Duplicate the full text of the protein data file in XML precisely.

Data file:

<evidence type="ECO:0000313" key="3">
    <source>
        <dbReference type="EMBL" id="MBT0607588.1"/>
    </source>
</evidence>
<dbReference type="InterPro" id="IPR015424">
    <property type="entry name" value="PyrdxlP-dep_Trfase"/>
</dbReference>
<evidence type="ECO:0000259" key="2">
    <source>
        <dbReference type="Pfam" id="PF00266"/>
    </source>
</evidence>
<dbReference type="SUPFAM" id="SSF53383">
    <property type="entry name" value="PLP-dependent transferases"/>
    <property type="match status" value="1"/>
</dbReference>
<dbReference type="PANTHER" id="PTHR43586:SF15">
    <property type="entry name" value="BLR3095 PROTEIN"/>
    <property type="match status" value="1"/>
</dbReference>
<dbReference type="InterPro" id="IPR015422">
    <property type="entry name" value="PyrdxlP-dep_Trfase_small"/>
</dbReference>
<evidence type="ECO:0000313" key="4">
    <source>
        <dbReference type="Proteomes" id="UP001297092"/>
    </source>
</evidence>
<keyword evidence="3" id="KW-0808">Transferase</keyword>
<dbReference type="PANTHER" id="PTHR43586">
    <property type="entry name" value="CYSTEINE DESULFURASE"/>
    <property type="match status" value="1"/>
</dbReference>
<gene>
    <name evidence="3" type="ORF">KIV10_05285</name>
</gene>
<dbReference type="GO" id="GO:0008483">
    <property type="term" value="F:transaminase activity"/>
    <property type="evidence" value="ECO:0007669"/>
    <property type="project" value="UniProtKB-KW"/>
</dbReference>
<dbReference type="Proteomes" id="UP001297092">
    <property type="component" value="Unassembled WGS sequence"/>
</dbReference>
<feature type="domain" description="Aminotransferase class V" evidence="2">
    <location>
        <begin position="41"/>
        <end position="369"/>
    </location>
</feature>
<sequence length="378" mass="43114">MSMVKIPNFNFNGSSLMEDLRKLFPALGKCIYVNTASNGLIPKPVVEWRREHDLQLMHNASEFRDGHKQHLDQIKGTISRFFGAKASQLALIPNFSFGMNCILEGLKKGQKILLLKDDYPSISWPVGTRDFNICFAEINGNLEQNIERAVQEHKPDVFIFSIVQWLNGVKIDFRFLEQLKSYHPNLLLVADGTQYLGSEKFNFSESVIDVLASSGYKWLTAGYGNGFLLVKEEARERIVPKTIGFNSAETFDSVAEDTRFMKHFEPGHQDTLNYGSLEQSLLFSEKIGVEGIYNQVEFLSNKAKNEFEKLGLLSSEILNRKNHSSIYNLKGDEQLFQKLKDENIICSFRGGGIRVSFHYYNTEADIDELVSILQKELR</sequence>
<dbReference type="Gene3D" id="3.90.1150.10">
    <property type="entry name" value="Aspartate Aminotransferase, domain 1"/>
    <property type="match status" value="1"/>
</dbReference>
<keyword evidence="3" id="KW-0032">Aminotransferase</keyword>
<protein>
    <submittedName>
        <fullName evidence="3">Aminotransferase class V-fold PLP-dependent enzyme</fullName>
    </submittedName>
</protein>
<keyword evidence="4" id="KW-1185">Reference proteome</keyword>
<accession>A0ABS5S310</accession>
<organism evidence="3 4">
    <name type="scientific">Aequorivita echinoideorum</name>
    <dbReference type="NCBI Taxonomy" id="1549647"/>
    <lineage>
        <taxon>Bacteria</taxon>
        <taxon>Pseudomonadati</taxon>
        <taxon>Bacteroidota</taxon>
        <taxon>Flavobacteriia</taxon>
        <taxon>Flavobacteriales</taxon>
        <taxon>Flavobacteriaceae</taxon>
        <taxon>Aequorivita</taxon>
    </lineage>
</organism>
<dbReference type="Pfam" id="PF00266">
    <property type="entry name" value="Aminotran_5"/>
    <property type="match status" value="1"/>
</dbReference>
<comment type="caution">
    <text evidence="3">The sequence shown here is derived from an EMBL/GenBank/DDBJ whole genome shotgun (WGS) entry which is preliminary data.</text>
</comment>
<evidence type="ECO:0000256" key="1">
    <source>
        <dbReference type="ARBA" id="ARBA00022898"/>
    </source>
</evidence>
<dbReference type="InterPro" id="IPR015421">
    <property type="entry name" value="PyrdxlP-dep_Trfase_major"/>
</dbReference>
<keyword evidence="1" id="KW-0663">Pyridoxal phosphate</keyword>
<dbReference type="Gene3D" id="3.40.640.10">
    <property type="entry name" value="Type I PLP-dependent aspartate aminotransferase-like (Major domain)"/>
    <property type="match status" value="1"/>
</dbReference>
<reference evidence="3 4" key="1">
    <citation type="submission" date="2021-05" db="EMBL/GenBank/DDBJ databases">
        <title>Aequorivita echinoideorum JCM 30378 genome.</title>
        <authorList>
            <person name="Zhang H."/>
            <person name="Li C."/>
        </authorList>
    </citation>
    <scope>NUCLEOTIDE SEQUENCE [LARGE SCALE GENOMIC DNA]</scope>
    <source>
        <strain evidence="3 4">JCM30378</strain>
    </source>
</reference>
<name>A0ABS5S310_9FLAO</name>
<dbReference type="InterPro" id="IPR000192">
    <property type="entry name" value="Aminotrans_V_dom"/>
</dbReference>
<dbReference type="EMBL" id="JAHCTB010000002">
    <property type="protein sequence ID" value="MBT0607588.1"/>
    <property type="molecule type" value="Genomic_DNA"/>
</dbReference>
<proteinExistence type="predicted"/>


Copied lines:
<evidence type="ECO:0000313" key="3">
    <source>
        <dbReference type="EMBL" id="MBT0607588.1"/>
    </source>
</evidence>
<dbReference type="InterPro" id="IPR015424">
    <property type="entry name" value="PyrdxlP-dep_Trfase"/>
</dbReference>
<evidence type="ECO:0000259" key="2">
    <source>
        <dbReference type="Pfam" id="PF00266"/>
    </source>
</evidence>
<dbReference type="SUPFAM" id="SSF53383">
    <property type="entry name" value="PLP-dependent transferases"/>
    <property type="match status" value="1"/>
</dbReference>
<dbReference type="PANTHER" id="PTHR43586:SF15">
    <property type="entry name" value="BLR3095 PROTEIN"/>
    <property type="match status" value="1"/>
</dbReference>
<dbReference type="InterPro" id="IPR015422">
    <property type="entry name" value="PyrdxlP-dep_Trfase_small"/>
</dbReference>
<evidence type="ECO:0000313" key="4">
    <source>
        <dbReference type="Proteomes" id="UP001297092"/>
    </source>
</evidence>
<keyword evidence="3" id="KW-0808">Transferase</keyword>
<dbReference type="PANTHER" id="PTHR43586">
    <property type="entry name" value="CYSTEINE DESULFURASE"/>
    <property type="match status" value="1"/>
</dbReference>
<gene>
    <name evidence="3" type="ORF">KIV10_05285</name>
</gene>
<dbReference type="GO" id="GO:0008483">
    <property type="term" value="F:transaminase activity"/>
    <property type="evidence" value="ECO:0007669"/>
    <property type="project" value="UniProtKB-KW"/>
</dbReference>
<dbReference type="Proteomes" id="UP001297092">
    <property type="component" value="Unassembled WGS sequence"/>
</dbReference>
<feature type="domain" description="Aminotransferase class V" evidence="2">
    <location>
        <begin position="41"/>
        <end position="369"/>
    </location>
</feature>
<sequence length="378" mass="43114">MSMVKIPNFNFNGSSLMEDLRKLFPALGKCIYVNTASNGLIPKPVVEWRREHDLQLMHNASEFRDGHKQHLDQIKGTISRFFGAKASQLALIPNFSFGMNCILEGLKKGQKILLLKDDYPSISWPVGTRDFNICFAEINGNLEQNIERAVQEHKPDVFIFSIVQWLNGVKIDFRFLEQLKSYHPNLLLVADGTQYLGSEKFNFSESVIDVLASSGYKWLTAGYGNGFLLVKEEARERIVPKTIGFNSAETFDSVAEDTRFMKHFEPGHQDTLNYGSLEQSLLFSEKIGVEGIYNQVEFLSNKAKNEFEKLGLLSSEILNRKNHSSIYNLKGDEQLFQKLKDENIICSFRGGGIRVSFHYYNTEADIDELVSILQKELR</sequence>
<dbReference type="Gene3D" id="3.90.1150.10">
    <property type="entry name" value="Aspartate Aminotransferase, domain 1"/>
    <property type="match status" value="1"/>
</dbReference>
<keyword evidence="3" id="KW-0032">Aminotransferase</keyword>
<protein>
    <submittedName>
        <fullName evidence="3">Aminotransferase class V-fold PLP-dependent enzyme</fullName>
    </submittedName>
</protein>
<keyword evidence="4" id="KW-1185">Reference proteome</keyword>
<accession>A0ABS5S310</accession>
<organism evidence="3 4">
    <name type="scientific">Aequorivita echinoideorum</name>
    <dbReference type="NCBI Taxonomy" id="1549647"/>
    <lineage>
        <taxon>Bacteria</taxon>
        <taxon>Pseudomonadati</taxon>
        <taxon>Bacteroidota</taxon>
        <taxon>Flavobacteriia</taxon>
        <taxon>Flavobacteriales</taxon>
        <taxon>Flavobacteriaceae</taxon>
        <taxon>Aequorivita</taxon>
    </lineage>
</organism>
<dbReference type="Pfam" id="PF00266">
    <property type="entry name" value="Aminotran_5"/>
    <property type="match status" value="1"/>
</dbReference>
<comment type="caution">
    <text evidence="3">The sequence shown here is derived from an EMBL/GenBank/DDBJ whole genome shotgun (WGS) entry which is preliminary data.</text>
</comment>
<evidence type="ECO:0000256" key="1">
    <source>
        <dbReference type="ARBA" id="ARBA00022898"/>
    </source>
</evidence>
<dbReference type="InterPro" id="IPR015421">
    <property type="entry name" value="PyrdxlP-dep_Trfase_major"/>
</dbReference>
<keyword evidence="1" id="KW-0663">Pyridoxal phosphate</keyword>
<dbReference type="Gene3D" id="3.40.640.10">
    <property type="entry name" value="Type I PLP-dependent aspartate aminotransferase-like (Major domain)"/>
    <property type="match status" value="1"/>
</dbReference>
<reference evidence="3 4" key="1">
    <citation type="submission" date="2021-05" db="EMBL/GenBank/DDBJ databases">
        <title>Aequorivita echinoideorum JCM 30378 genome.</title>
        <authorList>
            <person name="Zhang H."/>
            <person name="Li C."/>
        </authorList>
    </citation>
    <scope>NUCLEOTIDE SEQUENCE [LARGE SCALE GENOMIC DNA]</scope>
    <source>
        <strain evidence="3 4">JCM30378</strain>
    </source>
</reference>
<name>A0ABS5S310_9FLAO</name>
<dbReference type="InterPro" id="IPR000192">
    <property type="entry name" value="Aminotrans_V_dom"/>
</dbReference>
<dbReference type="EMBL" id="JAHCTB010000002">
    <property type="protein sequence ID" value="MBT0607588.1"/>
    <property type="molecule type" value="Genomic_DNA"/>
</dbReference>
<proteinExistence type="predicted"/>